After 10 Weeks Abroad, Re-entry is Hard

k-on-pikes-peak

K and her new photo-face on Pikes Peak, Colorado

Well, we just got back to Spain a couple weeks ago after spending the summer in the USA. The last time we were home – in 2013 – Pilgrim House wasn’t open yet. This time around it was, so it was great to see so many supporters and friends and actually share what Pilgrim House looked like now and stories of pilgrims we’d met over the past two years.

One surprising thing was how hard it was for me to leave the US this time. During this visit, I realized how sad it was to not regularly share life with our parents, relatives, and good friends. When we only see them every couple years, it’s great and we make special memories, but the more that time goes by (9 years now!), the more I feel the loss of being able to share milestones and go deeper with each other on a regular basis.

And then while we were home we had to update our wills, since the last wills we did were ten years old and only included two kids instead of four. Our lawyer in Maryland looked at our old wills and said, “Well, if one of you outlived the other one, this would be fine, but if both of you ever died at the same time this would be a disaster!!” Then his office rushed and put together a new will and estate plan (not that we have tons of stuff, but of course whatever is there we want to go to all the kids, not just two). All of this serious thinking about what would happen to the kids if we both died, how things would go in Spanish court and US court, and what life would look like for them and how they would be provided for was a bit emotionally crazy!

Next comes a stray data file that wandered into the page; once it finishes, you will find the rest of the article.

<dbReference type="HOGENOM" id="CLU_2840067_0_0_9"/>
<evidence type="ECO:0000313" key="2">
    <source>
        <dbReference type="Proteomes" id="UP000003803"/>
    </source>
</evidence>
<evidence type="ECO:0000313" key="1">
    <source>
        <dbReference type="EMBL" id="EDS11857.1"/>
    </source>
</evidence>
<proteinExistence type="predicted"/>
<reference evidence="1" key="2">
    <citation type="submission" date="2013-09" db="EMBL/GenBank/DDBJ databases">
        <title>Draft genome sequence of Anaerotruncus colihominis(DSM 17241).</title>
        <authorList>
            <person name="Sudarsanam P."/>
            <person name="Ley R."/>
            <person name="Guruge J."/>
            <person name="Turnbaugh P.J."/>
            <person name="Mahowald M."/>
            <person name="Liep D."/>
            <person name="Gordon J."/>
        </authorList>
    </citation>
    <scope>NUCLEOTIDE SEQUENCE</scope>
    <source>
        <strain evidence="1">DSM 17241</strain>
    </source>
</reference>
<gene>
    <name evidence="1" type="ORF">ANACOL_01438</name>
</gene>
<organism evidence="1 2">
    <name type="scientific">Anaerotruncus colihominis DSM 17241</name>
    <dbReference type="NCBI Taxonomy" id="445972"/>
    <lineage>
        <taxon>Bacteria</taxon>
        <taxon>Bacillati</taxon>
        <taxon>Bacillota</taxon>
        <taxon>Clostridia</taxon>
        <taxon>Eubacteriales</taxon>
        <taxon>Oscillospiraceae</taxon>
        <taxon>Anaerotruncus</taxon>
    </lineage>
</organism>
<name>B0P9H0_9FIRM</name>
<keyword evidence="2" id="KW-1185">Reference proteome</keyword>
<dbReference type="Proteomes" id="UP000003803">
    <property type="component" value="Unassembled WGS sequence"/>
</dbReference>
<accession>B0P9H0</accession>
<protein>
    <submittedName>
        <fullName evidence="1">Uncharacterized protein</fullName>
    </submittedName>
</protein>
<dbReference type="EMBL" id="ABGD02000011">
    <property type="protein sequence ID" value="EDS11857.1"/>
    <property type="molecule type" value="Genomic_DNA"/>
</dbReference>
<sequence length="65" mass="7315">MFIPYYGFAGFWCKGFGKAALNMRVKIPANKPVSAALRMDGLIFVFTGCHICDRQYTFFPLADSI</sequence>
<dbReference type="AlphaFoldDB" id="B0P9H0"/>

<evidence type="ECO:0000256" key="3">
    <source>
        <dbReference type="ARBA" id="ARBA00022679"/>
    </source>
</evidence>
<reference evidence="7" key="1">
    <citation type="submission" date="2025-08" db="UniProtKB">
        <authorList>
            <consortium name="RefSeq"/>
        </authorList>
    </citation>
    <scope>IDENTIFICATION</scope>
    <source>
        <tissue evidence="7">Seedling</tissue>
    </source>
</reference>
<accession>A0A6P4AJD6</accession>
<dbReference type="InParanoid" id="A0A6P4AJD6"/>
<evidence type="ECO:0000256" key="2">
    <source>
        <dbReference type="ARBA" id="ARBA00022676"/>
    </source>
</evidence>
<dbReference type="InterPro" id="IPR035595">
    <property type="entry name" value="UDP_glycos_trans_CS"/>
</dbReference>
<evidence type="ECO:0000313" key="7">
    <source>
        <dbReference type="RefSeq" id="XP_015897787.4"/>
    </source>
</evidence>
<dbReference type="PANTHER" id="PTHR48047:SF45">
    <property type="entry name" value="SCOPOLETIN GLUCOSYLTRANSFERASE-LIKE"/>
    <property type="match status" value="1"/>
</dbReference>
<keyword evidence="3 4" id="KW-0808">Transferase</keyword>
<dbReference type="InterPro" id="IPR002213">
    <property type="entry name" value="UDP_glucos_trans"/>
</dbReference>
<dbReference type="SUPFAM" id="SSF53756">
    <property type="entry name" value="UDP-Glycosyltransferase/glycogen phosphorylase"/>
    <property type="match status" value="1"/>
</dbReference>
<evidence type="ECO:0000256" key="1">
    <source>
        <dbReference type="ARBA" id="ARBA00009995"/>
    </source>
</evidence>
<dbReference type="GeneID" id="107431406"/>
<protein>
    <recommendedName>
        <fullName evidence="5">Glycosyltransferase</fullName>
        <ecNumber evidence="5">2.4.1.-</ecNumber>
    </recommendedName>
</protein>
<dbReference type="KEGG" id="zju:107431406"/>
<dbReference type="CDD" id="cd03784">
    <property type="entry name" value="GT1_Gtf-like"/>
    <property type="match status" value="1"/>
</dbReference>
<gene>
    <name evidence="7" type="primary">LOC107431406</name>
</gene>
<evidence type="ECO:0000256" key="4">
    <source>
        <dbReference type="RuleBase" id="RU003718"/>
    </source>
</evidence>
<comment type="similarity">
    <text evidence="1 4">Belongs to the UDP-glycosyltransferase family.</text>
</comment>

We signed the papers for the new wills on a Friday, and then we flew back to Spain the following Monday. I had death on the brain that entire weekend. The kids surviving without parents and needing to live with their guardians seemed so immediate those few days. It was a nice relief to land on the tarmac in Santiago without any mishaps and know that the plan we had so carefully executed with our lawyer wouldn’t have to be enacted in September of 2016.

Then, 8 days after we landed, I got into a car accident. Thankfully, K, M, and I were fine, and the other driver was fine. But our car’s whole left side was damaged when the Correos truck slid into and then stuck completely to our car:

Correos

The truck sheared off our side mirror as it dented in both doors on the driver’s side. Shortly afterward, when the police came and had the truck pull away so the two of us weren’t blocking traffic anymore, the truck couldn’t break away cleanly and ended up tearing off our front bumper with an enormous ripping sound and crash. It was nuts. And also a little hilarious because, as you know, all Correos vehicles are painted yellow and now our black car was all yellow on one side. But I was grateful for kind police officers and then our insurance company who literally took care of everything.

So our goodbye to America and re-entry into Spain over the last month has encompassed a range of emotions, complications, and good things. As always, though, seeing everyone in the US, catching up, sharing about Pilgrim House, and enjoying some of our favorite American things was worth it. It will be interesting to see how our next US trip and re-entry into Spain will be. After all, you can only get hit by a Correos truck once, right?

 

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  • Sandy Thompson

    I totally related to how you feel. After we returned from our service for 15 years oversees I began to realize how much of peoples lives we had missed. When Mark’s parents both passed away it was my job to divide the contents of all the scrap books and photo albums his mom had made over the years. I had to allow myself the space to grieve the events and milestones we missed and often knew nothing about during those years. It was important step for me to grieve that loss.